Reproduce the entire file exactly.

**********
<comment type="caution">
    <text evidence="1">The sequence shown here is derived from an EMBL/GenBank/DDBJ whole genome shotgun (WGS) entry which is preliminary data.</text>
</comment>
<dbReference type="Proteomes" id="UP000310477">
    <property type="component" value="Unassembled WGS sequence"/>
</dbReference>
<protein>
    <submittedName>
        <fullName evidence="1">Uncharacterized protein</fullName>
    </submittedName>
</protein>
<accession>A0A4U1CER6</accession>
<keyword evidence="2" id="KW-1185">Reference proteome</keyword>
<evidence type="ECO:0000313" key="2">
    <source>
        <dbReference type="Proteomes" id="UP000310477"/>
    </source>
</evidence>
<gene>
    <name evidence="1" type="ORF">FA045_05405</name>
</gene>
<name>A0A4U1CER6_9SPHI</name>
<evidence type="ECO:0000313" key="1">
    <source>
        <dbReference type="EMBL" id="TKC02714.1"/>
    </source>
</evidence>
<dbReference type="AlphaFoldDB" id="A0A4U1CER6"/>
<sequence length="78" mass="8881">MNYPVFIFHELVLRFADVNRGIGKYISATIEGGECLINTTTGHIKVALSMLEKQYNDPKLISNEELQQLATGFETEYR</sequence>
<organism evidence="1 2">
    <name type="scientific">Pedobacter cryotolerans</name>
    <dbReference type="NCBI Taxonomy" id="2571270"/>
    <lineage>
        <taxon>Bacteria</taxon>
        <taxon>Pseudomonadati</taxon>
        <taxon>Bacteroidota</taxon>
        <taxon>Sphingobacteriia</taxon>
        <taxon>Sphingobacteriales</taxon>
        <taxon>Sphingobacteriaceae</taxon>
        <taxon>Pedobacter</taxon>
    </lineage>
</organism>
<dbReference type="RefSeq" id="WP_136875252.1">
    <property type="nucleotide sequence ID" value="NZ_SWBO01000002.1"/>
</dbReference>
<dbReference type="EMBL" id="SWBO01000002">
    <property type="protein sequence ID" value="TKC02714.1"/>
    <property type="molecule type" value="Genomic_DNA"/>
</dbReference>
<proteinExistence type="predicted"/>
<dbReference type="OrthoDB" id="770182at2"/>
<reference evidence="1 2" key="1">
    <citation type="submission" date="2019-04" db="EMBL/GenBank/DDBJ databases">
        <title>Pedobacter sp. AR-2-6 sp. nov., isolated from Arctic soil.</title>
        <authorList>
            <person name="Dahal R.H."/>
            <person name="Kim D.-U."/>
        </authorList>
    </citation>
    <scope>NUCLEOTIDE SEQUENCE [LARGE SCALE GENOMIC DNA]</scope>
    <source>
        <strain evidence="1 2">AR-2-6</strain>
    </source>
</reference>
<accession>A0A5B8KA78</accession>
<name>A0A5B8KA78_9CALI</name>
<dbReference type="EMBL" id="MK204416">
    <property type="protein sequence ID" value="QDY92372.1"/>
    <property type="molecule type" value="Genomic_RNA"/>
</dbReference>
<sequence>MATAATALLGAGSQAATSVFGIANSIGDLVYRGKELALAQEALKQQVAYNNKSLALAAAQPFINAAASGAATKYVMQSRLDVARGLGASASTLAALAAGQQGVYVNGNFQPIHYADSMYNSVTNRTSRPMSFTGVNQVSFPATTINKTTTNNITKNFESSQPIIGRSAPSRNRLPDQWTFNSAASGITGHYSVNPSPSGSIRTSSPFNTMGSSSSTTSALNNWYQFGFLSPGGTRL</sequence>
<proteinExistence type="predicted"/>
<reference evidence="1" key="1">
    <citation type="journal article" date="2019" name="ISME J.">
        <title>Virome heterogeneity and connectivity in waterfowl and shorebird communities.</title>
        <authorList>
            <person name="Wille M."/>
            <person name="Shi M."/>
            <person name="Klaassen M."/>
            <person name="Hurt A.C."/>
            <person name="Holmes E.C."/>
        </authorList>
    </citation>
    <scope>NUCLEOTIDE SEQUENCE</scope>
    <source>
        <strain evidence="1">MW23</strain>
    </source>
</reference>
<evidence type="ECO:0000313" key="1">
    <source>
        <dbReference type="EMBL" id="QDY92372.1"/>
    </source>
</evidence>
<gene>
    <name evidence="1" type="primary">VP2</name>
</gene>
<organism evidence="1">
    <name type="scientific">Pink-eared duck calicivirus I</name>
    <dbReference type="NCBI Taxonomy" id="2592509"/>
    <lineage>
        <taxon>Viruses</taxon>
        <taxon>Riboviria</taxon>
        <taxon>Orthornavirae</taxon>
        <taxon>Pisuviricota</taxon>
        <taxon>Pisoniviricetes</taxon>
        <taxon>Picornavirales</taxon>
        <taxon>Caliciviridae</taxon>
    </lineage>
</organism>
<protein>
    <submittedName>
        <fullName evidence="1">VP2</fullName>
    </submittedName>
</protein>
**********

<comment type="caution">
    <text evidence="1">The sequence shown here is derived from an EMBL/GenBank/DDBJ whole genome shotgun (WGS) entry which is preliminary data.</text>
</comment>
<dbReference type="Proteomes" id="UP000310477">
    <property type="component" value="Unassembled WGS sequence"/>
</dbReference>
<protein>
    <submittedName>
        <fullName evidence="1">Uncharacterized protein</fullName>
    </submittedName>
</protein>
<accession>A0A4U1CER6</accession>
<keyword evidence="2" id="KW-1185">Reference proteome</keyword>
<evidence type="ECO:0000313" key="2">
    <source>
        <dbReference type="Proteomes" id="UP000310477"/>
    </source>
</evidence>
<gene>
    <name evidence="1" type="ORF">FA045_05405</name>
</gene>
<name>A0A4U1CER6_9SPHI</name>
<evidence type="ECO:0000313" key="1">
    <source>
        <dbReference type="EMBL" id="TKC02714.1"/>
    </source>
</evidence>
<dbReference type="AlphaFoldDB" id="A0A4U1CER6"/>
<sequence length="78" mass="8881">MNYPVFIFHELVLRFADVNRGIGKYISATIEGGECLINTTTGHIKVALSMLEKQYNDPKLISNEELQQLATGFETEYR</sequence>
<organism evidence="1 2">
    <name type="scientific">Pedobacter cryotolerans</name>
    <dbReference type="NCBI Taxonomy" id="2571270"/>
    <lineage>
        <taxon>Bacteria</taxon>
        <taxon>Pseudomonadati</taxon>
        <taxon>Bacteroidota</taxon>
        <taxon>Sphingobacteriia</taxon>
        <taxon>Sphingobacteriales</taxon>
        <taxon>Sphingobacteriaceae</taxon>
        <taxon>Pedobacter</taxon>
    </lineage>
</organism>
<dbReference type="RefSeq" id="WP_136875252.1">
    <property type="nucleotide sequence ID" value="NZ_SWBO01000002.1"/>
</dbReference>
<dbReference type="EMBL" id="SWBO01000002">
    <property type="protein sequence ID" value="TKC02714.1"/>
    <property type="molecule type" value="Genomic_DNA"/>
</dbReference>
<proteinExistence type="predicted"/>
<dbReference type="OrthoDB" id="770182at2"/>
<reference evidence="1 2" key="1">
    <citation type="submission" date="2019-04" db="EMBL/GenBank/DDBJ databases">
        <title>Pedobacter sp. AR-2-6 sp. nov., isolated from Arctic soil.</title>
        <authorList>
            <person name="Dahal R.H."/>
            <person name="Kim D.-U."/>
        </authorList>
    </citation>
    <scope>NUCLEOTIDE SEQUENCE [LARGE SCALE GENOMIC DNA]</scope>
    <source>
        <strain evidence="1 2">AR-2-6</strain>
    </source>
</reference>
<accession>A0A5B8KA78</accession>
<name>A0A5B8KA78_9CALI</name>
<dbReference type="EMBL" id="MK204416">
    <property type="protein sequence ID" value="QDY92372.1"/>
    <property type="molecule type" value="Genomic_RNA"/>
</dbReference>
<sequence>MATAATALLGAGSQAATSVFGIANSIGDLVYRGKELALAQEALKQQVAYNNKSLALAAAQPFINAAASGAATKYVMQSRLDVARGLGASASTLAALAAGQQGVYVNGNFQPIHYADSMYNSVTNRTSRPMSFTGVNQVSFPATTINKTTTNNITKNFESSQPIIGRSAPSRNRLPDQWTFNSAASGITGHYSVNPSPSGSIRTSSPFNTMGSSSSTTSALNNWYQFGFLSPGGTRL</sequence>
<proteinExistence type="predicted"/>
<reference evidence="1" key="1">
    <citation type="journal article" date="2019" name="ISME J.">
        <title>Virome heterogeneity and connectivity in waterfowl and shorebird communities.</title>
        <authorList>
            <person name="Wille M."/>
            <person name="Shi M."/>
            <person name="Klaassen M."/>
            <person name="Hurt A.C."/>
            <person name="Holmes E.C."/>
        </authorList>
    </citation>
    <scope>NUCLEOTIDE SEQUENCE</scope>
    <source>
        <strain evidence="1">MW23</strain>
    </source>
</reference>
<evidence type="ECO:0000313" key="1">
    <source>
        <dbReference type="EMBL" id="QDY92372.1"/>
    </source>
</evidence>
<gene>
    <name evidence="1" type="primary">VP2</name>
</gene>
<organism evidence="1">
    <name type="scientific">Pink-eared duck calicivirus I</name>
    <dbReference type="NCBI Taxonomy" id="2592509"/>
    <lineage>
        <taxon>Viruses</taxon>
        <taxon>Riboviria</taxon>
        <taxon>Orthornavirae</taxon>
        <taxon>Pisuviricota</taxon>
        <taxon>Pisoniviricetes</taxon>
        <taxon>Picornavirales</taxon>
        <taxon>Caliciviridae</taxon>
    </lineage>
</organism>
<protein>
    <submittedName>
        <fullName evidence="1">VP2</fullName>
    </submittedName>
</protein>